Updated: Jul 3, 2018
In planning to have a home birth for each of my children, the response I typically encountered from others was something along the lines of “what if something goes wrong?” or “you are really brave”. These responses underscore the fact that most people in our society have no idea that home birth is a safe option, and they certainly don’t think labor is something we are designed to handle naturally, without interventions or drugs. As an avid researcher of so many decisions in my life, it was surprising that people would think I was somehow being cavalier by deciding to have a baby at home, as if I was potentially sacrificing the safety and health of my unborn child.
What Do The Statistics Say About the Safety of Home Birth?
Home birth is as safe (if not safer) than hospital birth for low-risk women. A recent study of nearly 13,000 births was published in the Canadian Medical Association Journal . There were three groups of women in this study: those planning home births with a registered midwife, those planning hospital births with a registered midwife, and those planning hospital births with a physician. Both groups of women that were attended by a registered midwife were attended by the same group of midwives; additionally, all of these women met the eligibility requirements for home birth, which means that women in both of these groups did not have any preexisting disease, significant complications of pregnancy (such as hypertension and gestational diabetes), or multiple fetuses, among other criterion.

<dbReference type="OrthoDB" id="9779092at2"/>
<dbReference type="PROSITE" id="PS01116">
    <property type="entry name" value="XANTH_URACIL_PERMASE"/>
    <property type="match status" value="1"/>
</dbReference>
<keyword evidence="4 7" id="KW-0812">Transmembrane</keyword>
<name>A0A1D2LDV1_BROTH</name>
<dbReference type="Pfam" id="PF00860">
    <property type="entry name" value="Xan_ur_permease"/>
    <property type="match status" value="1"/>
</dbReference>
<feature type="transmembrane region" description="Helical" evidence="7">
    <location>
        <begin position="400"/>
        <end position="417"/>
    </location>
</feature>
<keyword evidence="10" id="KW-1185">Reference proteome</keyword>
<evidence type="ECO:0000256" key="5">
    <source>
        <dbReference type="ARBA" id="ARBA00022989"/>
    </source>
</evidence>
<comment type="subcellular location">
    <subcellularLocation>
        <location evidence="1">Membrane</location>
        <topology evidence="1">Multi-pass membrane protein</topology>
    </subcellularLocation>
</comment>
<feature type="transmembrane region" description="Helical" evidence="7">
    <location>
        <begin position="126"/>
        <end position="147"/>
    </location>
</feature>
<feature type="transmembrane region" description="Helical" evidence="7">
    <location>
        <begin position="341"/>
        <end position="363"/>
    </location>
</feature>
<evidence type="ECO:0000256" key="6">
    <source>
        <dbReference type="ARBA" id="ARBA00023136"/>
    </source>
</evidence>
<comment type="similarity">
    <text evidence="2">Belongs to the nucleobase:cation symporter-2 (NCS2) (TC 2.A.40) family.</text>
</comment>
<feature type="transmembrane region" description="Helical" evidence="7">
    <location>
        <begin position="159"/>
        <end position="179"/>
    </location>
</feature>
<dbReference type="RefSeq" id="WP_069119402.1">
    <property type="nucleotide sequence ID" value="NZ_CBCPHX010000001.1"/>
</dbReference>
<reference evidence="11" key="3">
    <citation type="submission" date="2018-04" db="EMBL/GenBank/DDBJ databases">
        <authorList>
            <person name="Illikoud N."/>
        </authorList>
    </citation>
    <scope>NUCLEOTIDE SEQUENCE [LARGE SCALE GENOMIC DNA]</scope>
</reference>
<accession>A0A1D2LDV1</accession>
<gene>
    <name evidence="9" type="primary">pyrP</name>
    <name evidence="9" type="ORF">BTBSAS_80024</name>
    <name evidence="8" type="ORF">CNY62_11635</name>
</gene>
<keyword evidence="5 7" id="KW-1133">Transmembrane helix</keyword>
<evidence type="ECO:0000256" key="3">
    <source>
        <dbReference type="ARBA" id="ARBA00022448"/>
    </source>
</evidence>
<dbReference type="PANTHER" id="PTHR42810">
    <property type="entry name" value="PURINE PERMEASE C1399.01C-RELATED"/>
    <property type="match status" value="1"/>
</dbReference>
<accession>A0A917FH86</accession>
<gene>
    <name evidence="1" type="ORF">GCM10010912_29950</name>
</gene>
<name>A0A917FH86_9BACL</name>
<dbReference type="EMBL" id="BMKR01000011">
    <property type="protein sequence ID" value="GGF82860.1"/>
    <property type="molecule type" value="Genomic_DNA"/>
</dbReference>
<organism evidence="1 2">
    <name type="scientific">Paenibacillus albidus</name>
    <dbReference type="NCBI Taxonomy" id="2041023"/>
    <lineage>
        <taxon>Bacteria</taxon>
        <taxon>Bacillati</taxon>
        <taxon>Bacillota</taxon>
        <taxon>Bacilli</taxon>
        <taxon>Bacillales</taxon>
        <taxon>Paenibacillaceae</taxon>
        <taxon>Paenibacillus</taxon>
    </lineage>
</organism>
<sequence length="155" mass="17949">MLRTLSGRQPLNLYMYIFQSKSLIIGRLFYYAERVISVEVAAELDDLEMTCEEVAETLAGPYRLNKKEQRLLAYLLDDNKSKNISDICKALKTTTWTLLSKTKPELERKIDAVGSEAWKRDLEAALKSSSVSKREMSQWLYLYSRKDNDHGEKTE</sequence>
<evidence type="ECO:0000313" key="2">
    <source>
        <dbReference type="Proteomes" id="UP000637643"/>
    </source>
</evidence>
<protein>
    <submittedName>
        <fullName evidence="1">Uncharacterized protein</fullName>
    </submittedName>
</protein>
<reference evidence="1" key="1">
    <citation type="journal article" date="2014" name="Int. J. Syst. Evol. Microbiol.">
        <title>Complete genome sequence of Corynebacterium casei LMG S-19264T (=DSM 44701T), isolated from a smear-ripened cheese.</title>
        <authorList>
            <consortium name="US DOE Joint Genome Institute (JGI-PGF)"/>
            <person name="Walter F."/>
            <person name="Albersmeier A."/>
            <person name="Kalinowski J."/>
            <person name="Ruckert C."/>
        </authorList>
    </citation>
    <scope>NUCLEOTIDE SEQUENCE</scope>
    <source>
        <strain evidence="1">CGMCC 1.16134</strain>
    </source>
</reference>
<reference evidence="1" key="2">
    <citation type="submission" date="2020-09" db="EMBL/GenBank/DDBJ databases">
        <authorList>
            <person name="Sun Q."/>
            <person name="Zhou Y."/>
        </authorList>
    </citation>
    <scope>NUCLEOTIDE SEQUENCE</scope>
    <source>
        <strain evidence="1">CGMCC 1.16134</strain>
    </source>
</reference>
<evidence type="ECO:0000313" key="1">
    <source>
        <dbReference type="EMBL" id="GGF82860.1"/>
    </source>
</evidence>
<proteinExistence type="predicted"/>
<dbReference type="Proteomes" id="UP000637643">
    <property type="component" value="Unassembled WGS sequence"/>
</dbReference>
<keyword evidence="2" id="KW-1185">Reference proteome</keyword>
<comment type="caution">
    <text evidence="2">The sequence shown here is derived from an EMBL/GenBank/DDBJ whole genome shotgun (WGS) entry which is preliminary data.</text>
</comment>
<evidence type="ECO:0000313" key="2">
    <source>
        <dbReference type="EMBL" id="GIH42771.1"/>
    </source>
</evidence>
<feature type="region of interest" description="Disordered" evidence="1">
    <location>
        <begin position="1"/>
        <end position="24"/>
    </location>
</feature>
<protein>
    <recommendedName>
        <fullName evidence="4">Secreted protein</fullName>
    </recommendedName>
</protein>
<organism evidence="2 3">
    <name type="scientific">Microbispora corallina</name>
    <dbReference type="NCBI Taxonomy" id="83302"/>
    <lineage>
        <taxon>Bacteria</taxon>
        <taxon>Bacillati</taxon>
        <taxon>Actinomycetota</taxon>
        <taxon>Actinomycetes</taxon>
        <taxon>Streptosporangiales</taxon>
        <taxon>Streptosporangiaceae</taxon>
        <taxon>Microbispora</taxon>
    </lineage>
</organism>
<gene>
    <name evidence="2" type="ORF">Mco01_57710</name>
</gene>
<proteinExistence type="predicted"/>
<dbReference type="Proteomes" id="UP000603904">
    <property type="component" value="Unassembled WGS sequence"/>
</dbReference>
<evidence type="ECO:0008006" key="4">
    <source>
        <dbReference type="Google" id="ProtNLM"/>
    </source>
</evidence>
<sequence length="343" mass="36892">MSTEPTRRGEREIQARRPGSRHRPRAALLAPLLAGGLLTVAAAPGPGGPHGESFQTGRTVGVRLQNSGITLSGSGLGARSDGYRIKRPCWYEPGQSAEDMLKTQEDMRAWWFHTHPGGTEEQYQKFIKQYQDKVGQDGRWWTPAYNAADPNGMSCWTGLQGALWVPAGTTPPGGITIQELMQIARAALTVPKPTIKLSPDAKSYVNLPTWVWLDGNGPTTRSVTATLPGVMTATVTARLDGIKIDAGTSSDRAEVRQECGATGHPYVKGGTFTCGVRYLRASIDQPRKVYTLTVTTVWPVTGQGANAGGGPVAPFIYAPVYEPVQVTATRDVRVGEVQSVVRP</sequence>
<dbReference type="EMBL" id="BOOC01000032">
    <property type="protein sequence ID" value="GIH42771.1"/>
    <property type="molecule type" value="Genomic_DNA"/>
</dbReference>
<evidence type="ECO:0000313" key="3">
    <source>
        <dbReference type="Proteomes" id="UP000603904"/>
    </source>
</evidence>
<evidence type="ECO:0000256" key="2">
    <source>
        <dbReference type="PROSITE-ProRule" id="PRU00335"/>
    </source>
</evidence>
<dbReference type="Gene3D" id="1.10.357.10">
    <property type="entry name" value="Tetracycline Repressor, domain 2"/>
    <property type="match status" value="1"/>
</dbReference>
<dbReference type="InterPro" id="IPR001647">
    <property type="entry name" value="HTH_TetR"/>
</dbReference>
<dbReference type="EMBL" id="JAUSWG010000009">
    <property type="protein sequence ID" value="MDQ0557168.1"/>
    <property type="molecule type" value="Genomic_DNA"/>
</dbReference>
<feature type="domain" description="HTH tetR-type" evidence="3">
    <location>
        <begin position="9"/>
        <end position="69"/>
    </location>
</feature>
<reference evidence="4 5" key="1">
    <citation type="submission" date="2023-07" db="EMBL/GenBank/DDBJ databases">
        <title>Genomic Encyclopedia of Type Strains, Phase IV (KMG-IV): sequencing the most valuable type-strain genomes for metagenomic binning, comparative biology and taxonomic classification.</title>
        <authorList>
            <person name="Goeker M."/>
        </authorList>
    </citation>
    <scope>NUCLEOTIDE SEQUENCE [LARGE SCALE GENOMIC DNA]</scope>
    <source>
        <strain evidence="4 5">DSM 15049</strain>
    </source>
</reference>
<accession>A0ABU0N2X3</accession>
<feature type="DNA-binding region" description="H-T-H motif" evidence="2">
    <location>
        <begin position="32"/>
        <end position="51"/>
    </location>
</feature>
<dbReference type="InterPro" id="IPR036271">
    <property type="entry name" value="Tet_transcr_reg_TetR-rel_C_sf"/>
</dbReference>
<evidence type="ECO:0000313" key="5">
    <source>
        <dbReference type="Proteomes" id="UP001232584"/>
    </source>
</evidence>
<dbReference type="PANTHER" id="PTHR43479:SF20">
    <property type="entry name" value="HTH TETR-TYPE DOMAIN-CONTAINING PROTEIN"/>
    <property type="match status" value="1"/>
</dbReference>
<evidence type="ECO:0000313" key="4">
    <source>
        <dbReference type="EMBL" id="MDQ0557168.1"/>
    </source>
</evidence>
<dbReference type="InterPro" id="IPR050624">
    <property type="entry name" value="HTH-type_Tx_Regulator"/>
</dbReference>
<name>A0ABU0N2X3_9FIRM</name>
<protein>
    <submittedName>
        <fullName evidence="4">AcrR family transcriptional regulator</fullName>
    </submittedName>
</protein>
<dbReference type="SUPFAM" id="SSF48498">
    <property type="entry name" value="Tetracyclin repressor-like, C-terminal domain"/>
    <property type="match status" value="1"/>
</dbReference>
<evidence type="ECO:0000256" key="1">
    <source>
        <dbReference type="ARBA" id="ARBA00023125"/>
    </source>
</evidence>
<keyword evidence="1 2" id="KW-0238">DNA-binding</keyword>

The study showed that rates of perinatal death (i.e. death during the last weeks of pregnancy and up to four weeks following birth) were slightly lower in the planned home birth group (0.35 deaths per 1000 births) than in both of the groups of women planning to give birth in the hospital (0.57 deaths per 1000 births in a hospital attended by a midwife and 0.64 deaths per 1000 births in a hospital attended by a physician). This means that there were fewer deaths of mothers and babies in the planned home birth group than in both of the hospital birth groups.
Fewer Obstetrical Interventions
All obstetrical interventions, such as episiotomy, electronic fetal monitoring and assisted vaginal delivery, pose some risk to the mother and/or baby. The same study  showed that “women who planned a home birth were significantly less likely to experience any of the obstetric interventions [that were] assessed, including electronic fetal monitoring, augmentation of labour, assisted vaginal delivery, cesarean delivery and episiotomy.” For instance, 3% of mothers in the planned home birth group received an episiotomy, while the women who planned hospital births with midwives and doctors had episiotomy rates of 7% and 17% respectively. 24% of women who planned homebirths had some augmentation of labor (such as rupture of membranes or oxytocin), while the women who planned hospital births with midwives and doctors had labor augmentation rates of 40% and 50% respectively.
Healthier Mothers and Babies
In the same study , women who planned to birth at home were also much less likely to have adverse maternal outcomes, such as 3rd- or 4th –degree perineal tears or postpartum hemorrhage. Additionally, newborns in the home birth group were less likely to have birth trauma, require resuscitation at birth, or have meconium aspiration.
All of these trends make it clear that mothers and babies in the home birth group were safer and healthier than those that planned births in a hospital.
Are these home birth statistics surprising to you? How was your birth experience?
Reference  “Outcomes of planned home birth with registered midwife versus planned hospital birth with midwife or physician”, Patricia A. Janssen PhD, Lee Saxell MA, Lesley A. Page PhD, Michael C. Klein MD, Robert M. Liston MD, Shoo K. Lee MBBS PhD, Canadian Medical Association Journal, 15 September 2009, Volume 181, Issue 6-7.